SANTA CLARA — The 49ers aren't all that good. The Giants might be worse. Both teams are lucky to be where they are — paired in the NFC championship game, each of them one step away from the Super Bowl. Both are deeply flawed, and we can think of several other NFC teams that would be worthier contestants.
Nobody actually believes any of that, of course. But hey, why mess with the message at this point? These guys are on a roll.
"We know that they put a question mark on us at the beginning of the season, but that's what guided us forward through it," Giants wide receiver Hakeem Nicks said last week.
"When you doubt us, we look forward to stepping up to the challenge, and I feel like we've been doing that all season."
Three-thousand miles away, 49ers right tackle Anthony Davis was in perfect harmony with Nicks.
"I feel like they doubt us every week, and we love it," Davis said.
Welcome to the Underdog Bowl, where both teams feel overlooked, underrated and disrespected. Haters gonna hate — and the 49ers and Giants lap it up like energy drinks.
Ask Trent Dilfer. The ESPN analyst and former NFL quarterback (including a final season with the 49ers) was one of the few voices telling us in August that Jim Harbaugh's team had a chance to be something special. The Niners didn't thank Dilfer. They scolded him.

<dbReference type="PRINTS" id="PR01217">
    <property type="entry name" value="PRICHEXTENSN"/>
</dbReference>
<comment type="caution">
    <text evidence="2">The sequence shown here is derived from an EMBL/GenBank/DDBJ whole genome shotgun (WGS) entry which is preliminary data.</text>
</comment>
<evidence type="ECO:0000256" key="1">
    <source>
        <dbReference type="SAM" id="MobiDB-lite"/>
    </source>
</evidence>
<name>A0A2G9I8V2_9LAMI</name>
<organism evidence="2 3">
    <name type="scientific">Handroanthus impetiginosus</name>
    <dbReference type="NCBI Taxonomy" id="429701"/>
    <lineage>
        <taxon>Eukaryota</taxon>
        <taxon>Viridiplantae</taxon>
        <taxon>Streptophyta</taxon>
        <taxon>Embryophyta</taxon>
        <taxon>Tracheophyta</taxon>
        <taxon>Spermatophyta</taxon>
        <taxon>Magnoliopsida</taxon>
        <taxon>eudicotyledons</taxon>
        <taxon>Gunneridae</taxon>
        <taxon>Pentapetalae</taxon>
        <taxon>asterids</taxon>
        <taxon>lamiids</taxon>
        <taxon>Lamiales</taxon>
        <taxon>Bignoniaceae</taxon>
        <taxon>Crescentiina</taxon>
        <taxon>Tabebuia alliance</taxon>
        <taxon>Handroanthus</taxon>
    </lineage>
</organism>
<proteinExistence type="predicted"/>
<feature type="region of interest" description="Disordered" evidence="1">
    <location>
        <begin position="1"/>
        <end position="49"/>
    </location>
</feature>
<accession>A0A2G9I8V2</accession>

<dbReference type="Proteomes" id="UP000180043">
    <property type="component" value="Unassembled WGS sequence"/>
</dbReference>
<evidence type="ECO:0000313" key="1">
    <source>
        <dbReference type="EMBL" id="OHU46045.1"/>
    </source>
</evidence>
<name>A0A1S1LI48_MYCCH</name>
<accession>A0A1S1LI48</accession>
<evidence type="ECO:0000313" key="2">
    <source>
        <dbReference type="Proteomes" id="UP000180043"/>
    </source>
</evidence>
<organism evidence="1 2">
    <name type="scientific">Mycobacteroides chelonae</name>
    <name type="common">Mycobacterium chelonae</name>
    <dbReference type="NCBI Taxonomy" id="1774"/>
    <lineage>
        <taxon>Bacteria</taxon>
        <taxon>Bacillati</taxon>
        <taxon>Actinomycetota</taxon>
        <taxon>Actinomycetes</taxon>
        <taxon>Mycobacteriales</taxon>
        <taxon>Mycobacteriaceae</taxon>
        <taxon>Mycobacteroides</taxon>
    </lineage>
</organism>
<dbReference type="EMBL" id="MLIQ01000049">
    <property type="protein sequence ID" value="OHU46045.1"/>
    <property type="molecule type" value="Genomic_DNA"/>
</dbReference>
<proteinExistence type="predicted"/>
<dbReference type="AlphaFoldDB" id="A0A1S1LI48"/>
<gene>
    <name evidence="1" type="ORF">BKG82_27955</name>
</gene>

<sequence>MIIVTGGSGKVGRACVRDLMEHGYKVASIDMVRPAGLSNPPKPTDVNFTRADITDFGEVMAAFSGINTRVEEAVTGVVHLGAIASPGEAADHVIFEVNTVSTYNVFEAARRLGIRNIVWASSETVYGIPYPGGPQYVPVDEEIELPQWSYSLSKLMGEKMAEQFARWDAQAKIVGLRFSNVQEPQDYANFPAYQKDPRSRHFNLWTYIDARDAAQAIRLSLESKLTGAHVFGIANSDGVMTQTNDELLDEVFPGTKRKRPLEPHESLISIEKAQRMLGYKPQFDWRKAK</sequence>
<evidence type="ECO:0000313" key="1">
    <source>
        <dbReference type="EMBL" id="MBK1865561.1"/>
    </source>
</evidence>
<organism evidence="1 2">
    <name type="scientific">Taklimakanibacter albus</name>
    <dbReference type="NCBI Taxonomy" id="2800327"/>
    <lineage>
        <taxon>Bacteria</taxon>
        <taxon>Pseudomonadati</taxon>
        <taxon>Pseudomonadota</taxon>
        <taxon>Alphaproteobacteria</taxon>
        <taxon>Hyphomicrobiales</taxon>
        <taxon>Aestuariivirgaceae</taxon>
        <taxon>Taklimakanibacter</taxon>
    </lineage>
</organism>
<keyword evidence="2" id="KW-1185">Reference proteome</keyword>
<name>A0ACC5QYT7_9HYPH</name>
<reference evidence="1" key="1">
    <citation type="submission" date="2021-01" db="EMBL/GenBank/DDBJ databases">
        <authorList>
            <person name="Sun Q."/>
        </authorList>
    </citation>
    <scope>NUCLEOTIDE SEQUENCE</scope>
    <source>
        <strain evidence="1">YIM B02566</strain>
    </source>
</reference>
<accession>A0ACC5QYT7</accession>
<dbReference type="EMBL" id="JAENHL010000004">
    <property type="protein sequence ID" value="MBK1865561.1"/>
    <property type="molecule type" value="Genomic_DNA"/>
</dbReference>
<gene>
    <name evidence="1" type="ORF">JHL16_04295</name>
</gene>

"Literally, Alex just pulled me aside and said, &‘Will you stop saying good things about us?'
Because they wanted that chip on their shoulder," Dilfer said. "They didn't want anybody to believe in them. They wanted everybody to disrespect them. I think that bunker mentality is a huge part of what teams use as a rallying cry to make this run. ... Joe Staley told me, &‘Hey, shut up, quit saying good things about us. We don't want people to know how good we are.'"
It did take most of us a while to figure it out. Coming off a 6-10 campaign, with a rookie head coach and no offseason workouts to implement his system, the 49ers opened the regular season as 50-1 long shots to win the Super Bowl. They weren't expected to win at Philadelphia in Week 4, or at Detroit in Week 6. They did.
But even as San Francisco's record improved to 7-1, 8-1, 9-1, the success was tempered by skepticism from outside.
"We all watch TV," running back Anthony Dixon said. "And we see things some people say. We try not to talk about it, but it definitely motivated us, because we wanted to show the world that we got something good over here as well — as well as the Eagles and the Cowboys and all the other teams they talked about when the season started."
The Giants' plight was a little different. They were considered a solid team, if not a favorite, when the season started. But most of the country wrote them off during a four-game losing streak in November and early December, a skid that started at Candlestick Park in Week 10. Commentators pounced on New York's inconsistent defense and feeble rushing attack, and it galvanized the locker room.